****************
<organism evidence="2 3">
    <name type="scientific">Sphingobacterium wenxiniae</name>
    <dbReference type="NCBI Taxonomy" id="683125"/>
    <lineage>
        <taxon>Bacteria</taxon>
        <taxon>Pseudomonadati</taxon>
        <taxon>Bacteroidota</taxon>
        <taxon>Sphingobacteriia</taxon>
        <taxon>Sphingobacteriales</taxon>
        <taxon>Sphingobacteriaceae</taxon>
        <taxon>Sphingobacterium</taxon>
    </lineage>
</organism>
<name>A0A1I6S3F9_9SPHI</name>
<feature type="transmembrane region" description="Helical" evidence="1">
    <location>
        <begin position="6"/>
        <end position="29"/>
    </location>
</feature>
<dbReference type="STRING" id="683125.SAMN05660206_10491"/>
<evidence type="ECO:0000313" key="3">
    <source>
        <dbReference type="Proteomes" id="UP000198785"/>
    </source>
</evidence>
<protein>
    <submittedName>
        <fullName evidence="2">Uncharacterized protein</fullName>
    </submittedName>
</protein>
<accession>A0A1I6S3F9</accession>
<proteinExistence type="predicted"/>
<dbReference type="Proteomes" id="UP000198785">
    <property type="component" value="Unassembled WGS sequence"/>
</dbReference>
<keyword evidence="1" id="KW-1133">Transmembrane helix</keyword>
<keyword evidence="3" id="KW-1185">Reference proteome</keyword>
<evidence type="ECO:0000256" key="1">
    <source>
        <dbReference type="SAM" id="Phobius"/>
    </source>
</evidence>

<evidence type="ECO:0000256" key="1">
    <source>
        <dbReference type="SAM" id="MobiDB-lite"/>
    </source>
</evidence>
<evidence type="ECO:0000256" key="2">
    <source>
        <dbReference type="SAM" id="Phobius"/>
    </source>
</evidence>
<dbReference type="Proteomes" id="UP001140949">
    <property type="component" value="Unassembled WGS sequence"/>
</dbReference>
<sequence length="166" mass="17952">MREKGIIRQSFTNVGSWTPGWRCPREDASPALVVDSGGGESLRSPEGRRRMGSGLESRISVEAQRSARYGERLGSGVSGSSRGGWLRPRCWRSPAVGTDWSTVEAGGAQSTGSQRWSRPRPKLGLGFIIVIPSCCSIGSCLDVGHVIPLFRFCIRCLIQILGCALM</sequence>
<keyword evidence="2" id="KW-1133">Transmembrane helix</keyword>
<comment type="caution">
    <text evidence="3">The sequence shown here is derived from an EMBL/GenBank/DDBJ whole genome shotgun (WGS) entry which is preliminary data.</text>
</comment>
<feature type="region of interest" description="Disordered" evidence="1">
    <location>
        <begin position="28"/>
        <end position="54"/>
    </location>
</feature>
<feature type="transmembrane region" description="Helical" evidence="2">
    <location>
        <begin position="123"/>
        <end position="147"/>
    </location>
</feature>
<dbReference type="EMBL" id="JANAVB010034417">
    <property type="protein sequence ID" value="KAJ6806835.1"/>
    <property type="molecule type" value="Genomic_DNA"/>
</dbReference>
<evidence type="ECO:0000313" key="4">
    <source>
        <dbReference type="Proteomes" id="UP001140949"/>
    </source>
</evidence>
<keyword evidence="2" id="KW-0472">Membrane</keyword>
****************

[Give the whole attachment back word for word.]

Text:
<organism evidence="2 3">
    <name type="scientific">Sphingobacterium wenxiniae</name>
    <dbReference type="NCBI Taxonomy" id="683125"/>
    <lineage>
        <taxon>Bacteria</taxon>
        <taxon>Pseudomonadati</taxon>
        <taxon>Bacteroidota</taxon>
        <taxon>Sphingobacteriia</taxon>
        <taxon>Sphingobacteriales</taxon>
        <taxon>Sphingobacteriaceae</taxon>
        <taxon>Sphingobacterium</taxon>
    </lineage>
</organism>
<name>A0A1I6S3F9_9SPHI</name>
<feature type="transmembrane region" description="Helical" evidence="1">
    <location>
        <begin position="6"/>
        <end position="29"/>
    </location>
</feature>
<dbReference type="STRING" id="683125.SAMN05660206_10491"/>
<evidence type="ECO:0000313" key="3">
    <source>
        <dbReference type="Proteomes" id="UP000198785"/>
    </source>
</evidence>
<protein>
    <submittedName>
        <fullName evidence="2">Uncharacterized protein</fullName>
    </submittedName>
</protein>
<accession>A0A1I6S3F9</accession>
<proteinExistence type="predicted"/>
<dbReference type="Proteomes" id="UP000198785">
    <property type="component" value="Unassembled WGS sequence"/>
</dbReference>
<keyword evidence="1" id="KW-1133">Transmembrane helix</keyword>
<keyword evidence="3" id="KW-1185">Reference proteome</keyword>
<evidence type="ECO:0000256" key="1">
    <source>
        <dbReference type="SAM" id="Phobius"/>
    </source>
</evidence>

<evidence type="ECO:0000256" key="1">
    <source>
        <dbReference type="SAM" id="MobiDB-lite"/>
    </source>
</evidence>
<evidence type="ECO:0000256" key="2">
    <source>
        <dbReference type="SAM" id="Phobius"/>
    </source>
</evidence>
<dbReference type="Proteomes" id="UP001140949">
    <property type="component" value="Unassembled WGS sequence"/>
</dbReference>
<sequence length="166" mass="17952">MREKGIIRQSFTNVGSWTPGWRCPREDASPALVVDSGGGESLRSPEGRRRMGSGLESRISVEAQRSARYGERLGSGVSGSSRGGWLRPRCWRSPAVGTDWSTVEAGGAQSTGSQRWSRPRPKLGLGFIIVIPSCCSIGSCLDVGHVIPLFRFCIRCLIQILGCALM</sequence>
<keyword evidence="2" id="KW-1133">Transmembrane helix</keyword>
<comment type="caution">
    <text evidence="3">The sequence shown here is derived from an EMBL/GenBank/DDBJ whole genome shotgun (WGS) entry which is preliminary data.</text>
</comment>
<feature type="region of interest" description="Disordered" evidence="1">
    <location>
        <begin position="28"/>
        <end position="54"/>
    </location>
</feature>
<feature type="transmembrane region" description="Helical" evidence="2">
    <location>
        <begin position="123"/>
        <end position="147"/>
    </location>
</feature>
<dbReference type="EMBL" id="JANAVB010034417">
    <property type="protein sequence ID" value="KAJ6806835.1"/>
    <property type="molecule type" value="Genomic_DNA"/>
</dbReference>
<evidence type="ECO:0000313" key="4">
    <source>
        <dbReference type="Proteomes" id="UP001140949"/>
    </source>
</evidence>
<keyword evidence="2" id="KW-0472">Membrane</keyword>